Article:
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Leading in their own way at Southwest Regional Library

This week at Southwest Regional Library, we had some new students come to participate in our club. We are always happy to have new and returning students in our club and watch students conduct our activities while getting to know other members of our club. This week, students did the activity The Newest App, but did a website instead. Our former student was also there, but when she did the activity, she did it by herself, so it would be interesting to see how the dynamic was different as she redid the activity with other people.

An interesting thing happened in this session, which reinforced the mission and goals of Leaders UNITE. The first was as follows. While the students conducted the activity and worked together to create their own app, it was clear that all of the students were leaders in different ways, and contributed different things to the group. While going through our post-activity reflection, I spoke with the students about this aspect. One of the students took initiative, she was the one who came up with the app idea, and the person who quickly moved the discussion in a specific direction. It was clear that this student was creative and was serving as a leader, as she created the idea, wrote down everything for the group, and continued to pitch good ideas and reasoning to the group.

One of the other students began to speak up more as the activity continued. And while she was not the person who came up with the ideas, she was just as much of a leader in her own unique way. This student did not come up with the original app idea, but was continuously keeping ideas in check. She would ask, “What is the purpose of that?”, “Couldn’t we do it this was?”, and more questions that steered the website idea into something more concrete, practical, and useful. The dialogue that she added to the conversation was just as important, as it made sure the website the students create was sound, had necessary features, and that everything added to the idea made sense and was feasible. Without this person creating these questions and stopping points for the group, the website might not have ever become as specific or as practical as needed.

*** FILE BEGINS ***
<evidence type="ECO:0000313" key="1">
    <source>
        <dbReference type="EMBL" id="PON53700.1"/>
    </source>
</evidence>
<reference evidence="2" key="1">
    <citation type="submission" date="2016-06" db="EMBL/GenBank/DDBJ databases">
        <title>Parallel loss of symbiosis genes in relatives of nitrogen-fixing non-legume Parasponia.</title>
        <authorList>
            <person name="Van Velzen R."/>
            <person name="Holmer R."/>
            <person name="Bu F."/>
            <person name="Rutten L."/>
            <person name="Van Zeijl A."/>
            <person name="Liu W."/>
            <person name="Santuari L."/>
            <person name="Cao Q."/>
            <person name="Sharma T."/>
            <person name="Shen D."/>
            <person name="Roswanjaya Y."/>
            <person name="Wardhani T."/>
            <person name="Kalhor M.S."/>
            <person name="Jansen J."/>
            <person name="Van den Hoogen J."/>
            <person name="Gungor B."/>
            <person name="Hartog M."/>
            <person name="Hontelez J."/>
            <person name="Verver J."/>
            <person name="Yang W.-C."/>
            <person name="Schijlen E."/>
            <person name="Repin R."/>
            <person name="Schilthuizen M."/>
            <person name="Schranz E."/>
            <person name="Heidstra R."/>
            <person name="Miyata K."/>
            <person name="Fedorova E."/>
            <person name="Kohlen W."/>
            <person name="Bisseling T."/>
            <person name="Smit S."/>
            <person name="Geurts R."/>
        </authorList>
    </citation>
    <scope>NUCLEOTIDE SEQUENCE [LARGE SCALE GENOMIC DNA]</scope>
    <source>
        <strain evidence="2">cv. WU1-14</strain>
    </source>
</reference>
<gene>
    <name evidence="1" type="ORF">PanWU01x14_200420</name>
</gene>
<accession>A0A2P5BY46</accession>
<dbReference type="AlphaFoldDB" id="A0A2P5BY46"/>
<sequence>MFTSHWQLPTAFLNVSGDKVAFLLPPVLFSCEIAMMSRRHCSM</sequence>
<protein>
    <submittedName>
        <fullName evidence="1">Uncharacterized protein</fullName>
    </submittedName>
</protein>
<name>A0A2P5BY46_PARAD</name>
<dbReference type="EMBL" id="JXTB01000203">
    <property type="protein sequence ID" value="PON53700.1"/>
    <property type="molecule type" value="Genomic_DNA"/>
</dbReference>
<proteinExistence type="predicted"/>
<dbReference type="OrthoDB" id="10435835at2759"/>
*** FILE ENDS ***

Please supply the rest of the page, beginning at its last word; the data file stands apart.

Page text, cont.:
The other student, the student who had done this activity a few weeks ago by herself, also took on a very important role in the group in her own unique way. The students’ website idea was similar to Quizlet, but for a broader variety of subjects and with more features, such as a study break feature, combining words to make sentences feature, and more features for learning Language Arts. However, this student loved Khan Academy, and the features that that program had to offer. While the other two students didn’t know what Khan Academy was, this student took initiative to bring in ideas from that program to give the rest of her team ideas of how to broaden their website and include even more features. Again, although this might not have seemed like a stereotypical leadership role, this student was also serving as a leader by integrating other information to fill in holes in the website idea. It was also great to see this student work with others on this new website idea, which was very different than the one she had created when she did this activity on her own.